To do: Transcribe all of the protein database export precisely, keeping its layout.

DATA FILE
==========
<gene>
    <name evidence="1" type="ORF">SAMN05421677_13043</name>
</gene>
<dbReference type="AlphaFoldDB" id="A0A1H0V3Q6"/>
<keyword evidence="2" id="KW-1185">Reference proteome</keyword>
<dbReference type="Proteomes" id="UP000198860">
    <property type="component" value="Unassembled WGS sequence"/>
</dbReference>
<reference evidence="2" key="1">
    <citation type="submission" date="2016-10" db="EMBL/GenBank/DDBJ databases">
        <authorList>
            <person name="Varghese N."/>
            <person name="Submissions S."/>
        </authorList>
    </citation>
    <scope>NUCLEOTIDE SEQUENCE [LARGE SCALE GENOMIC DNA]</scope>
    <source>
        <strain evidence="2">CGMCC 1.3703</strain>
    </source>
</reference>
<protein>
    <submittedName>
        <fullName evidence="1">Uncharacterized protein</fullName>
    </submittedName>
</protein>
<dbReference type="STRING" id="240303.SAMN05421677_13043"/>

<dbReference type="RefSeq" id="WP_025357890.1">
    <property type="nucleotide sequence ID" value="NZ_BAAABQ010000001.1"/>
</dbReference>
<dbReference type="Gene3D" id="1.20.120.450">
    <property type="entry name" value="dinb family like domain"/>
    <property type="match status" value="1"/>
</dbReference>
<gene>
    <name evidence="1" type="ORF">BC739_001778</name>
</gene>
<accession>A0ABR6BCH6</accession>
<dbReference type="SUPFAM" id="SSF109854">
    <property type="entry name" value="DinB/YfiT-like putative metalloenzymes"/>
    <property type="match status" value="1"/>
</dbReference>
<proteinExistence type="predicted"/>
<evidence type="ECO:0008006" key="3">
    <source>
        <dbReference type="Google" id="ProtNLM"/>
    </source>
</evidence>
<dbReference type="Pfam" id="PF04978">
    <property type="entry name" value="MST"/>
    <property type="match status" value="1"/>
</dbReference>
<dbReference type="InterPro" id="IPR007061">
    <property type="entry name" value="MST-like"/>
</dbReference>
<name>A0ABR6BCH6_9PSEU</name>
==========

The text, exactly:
<gene>
    <name evidence="1" type="ORF">SAMN05421677_13043</name>
</gene>
<dbReference type="AlphaFoldDB" id="A0A1H0V3Q6"/>
<keyword evidence="2" id="KW-1185">Reference proteome</keyword>
<dbReference type="Proteomes" id="UP000198860">
    <property type="component" value="Unassembled WGS sequence"/>
</dbReference>
<reference evidence="2" key="1">
    <citation type="submission" date="2016-10" db="EMBL/GenBank/DDBJ databases">
        <authorList>
            <person name="Varghese N."/>
            <person name="Submissions S."/>
        </authorList>
    </citation>
    <scope>NUCLEOTIDE SEQUENCE [LARGE SCALE GENOMIC DNA]</scope>
    <source>
        <strain evidence="2">CGMCC 1.3703</strain>
    </source>
</reference>
<protein>
    <submittedName>
        <fullName evidence="1">Uncharacterized protein</fullName>
    </submittedName>
</protein>
<dbReference type="STRING" id="240303.SAMN05421677_13043"/>

<dbReference type="RefSeq" id="WP_025357890.1">
    <property type="nucleotide sequence ID" value="NZ_BAAABQ010000001.1"/>
</dbReference>
<dbReference type="Gene3D" id="1.20.120.450">
    <property type="entry name" value="dinb family like domain"/>
    <property type="match status" value="1"/>
</dbReference>
<gene>
    <name evidence="1" type="ORF">BC739_001778</name>
</gene>
<accession>A0ABR6BCH6</accession>
<dbReference type="SUPFAM" id="SSF109854">
    <property type="entry name" value="DinB/YfiT-like putative metalloenzymes"/>
    <property type="match status" value="1"/>
</dbReference>
<proteinExistence type="predicted"/>
<evidence type="ECO:0008006" key="3">
    <source>
        <dbReference type="Google" id="ProtNLM"/>
    </source>
</evidence>
<dbReference type="Pfam" id="PF04978">
    <property type="entry name" value="MST"/>
    <property type="match status" value="1"/>
</dbReference>
<dbReference type="InterPro" id="IPR007061">
    <property type="entry name" value="MST-like"/>
</dbReference>
<name>A0ABR6BCH6_9PSEU</name>